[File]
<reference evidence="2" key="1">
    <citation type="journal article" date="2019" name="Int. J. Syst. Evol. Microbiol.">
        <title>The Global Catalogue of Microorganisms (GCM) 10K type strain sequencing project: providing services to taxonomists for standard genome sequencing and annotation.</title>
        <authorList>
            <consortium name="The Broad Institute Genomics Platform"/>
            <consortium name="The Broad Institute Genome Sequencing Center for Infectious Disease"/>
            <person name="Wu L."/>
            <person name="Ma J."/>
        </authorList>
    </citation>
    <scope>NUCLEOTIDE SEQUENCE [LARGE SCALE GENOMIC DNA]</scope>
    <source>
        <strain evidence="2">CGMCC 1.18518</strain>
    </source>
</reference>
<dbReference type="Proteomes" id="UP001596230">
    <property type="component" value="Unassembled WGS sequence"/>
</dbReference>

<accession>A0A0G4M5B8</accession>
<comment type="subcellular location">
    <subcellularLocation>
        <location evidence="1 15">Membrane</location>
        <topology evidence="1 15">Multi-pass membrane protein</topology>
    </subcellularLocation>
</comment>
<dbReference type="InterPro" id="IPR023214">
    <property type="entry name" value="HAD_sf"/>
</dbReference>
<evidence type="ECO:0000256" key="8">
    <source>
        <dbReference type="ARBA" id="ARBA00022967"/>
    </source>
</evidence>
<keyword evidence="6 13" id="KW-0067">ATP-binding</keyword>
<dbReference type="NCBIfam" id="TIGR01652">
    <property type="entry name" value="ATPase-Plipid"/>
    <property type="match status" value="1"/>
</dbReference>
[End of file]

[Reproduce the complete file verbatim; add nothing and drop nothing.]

<reference evidence="2" key="1">
    <citation type="journal article" date="2019" name="Int. J. Syst. Evol. Microbiol.">
        <title>The Global Catalogue of Microorganisms (GCM) 10K type strain sequencing project: providing services to taxonomists for standard genome sequencing and annotation.</title>
        <authorList>
            <consortium name="The Broad Institute Genomics Platform"/>
            <consortium name="The Broad Institute Genome Sequencing Center for Infectious Disease"/>
            <person name="Wu L."/>
            <person name="Ma J."/>
        </authorList>
    </citation>
    <scope>NUCLEOTIDE SEQUENCE [LARGE SCALE GENOMIC DNA]</scope>
    <source>
        <strain evidence="2">CGMCC 1.18518</strain>
    </source>
</reference>
<dbReference type="Proteomes" id="UP001596230">
    <property type="component" value="Unassembled WGS sequence"/>
</dbReference>

<accession>A0A0G4M5B8</accession>
<comment type="subcellular location">
    <subcellularLocation>
        <location evidence="1 15">Membrane</location>
        <topology evidence="1 15">Multi-pass membrane protein</topology>
    </subcellularLocation>
</comment>
<dbReference type="InterPro" id="IPR023214">
    <property type="entry name" value="HAD_sf"/>
</dbReference>
<evidence type="ECO:0000256" key="8">
    <source>
        <dbReference type="ARBA" id="ARBA00022967"/>
    </source>
</evidence>
<keyword evidence="6 13" id="KW-0067">ATP-binding</keyword>
<dbReference type="NCBIfam" id="TIGR01652">
    <property type="entry name" value="ATPase-Plipid"/>
    <property type="match status" value="1"/>
</dbReference>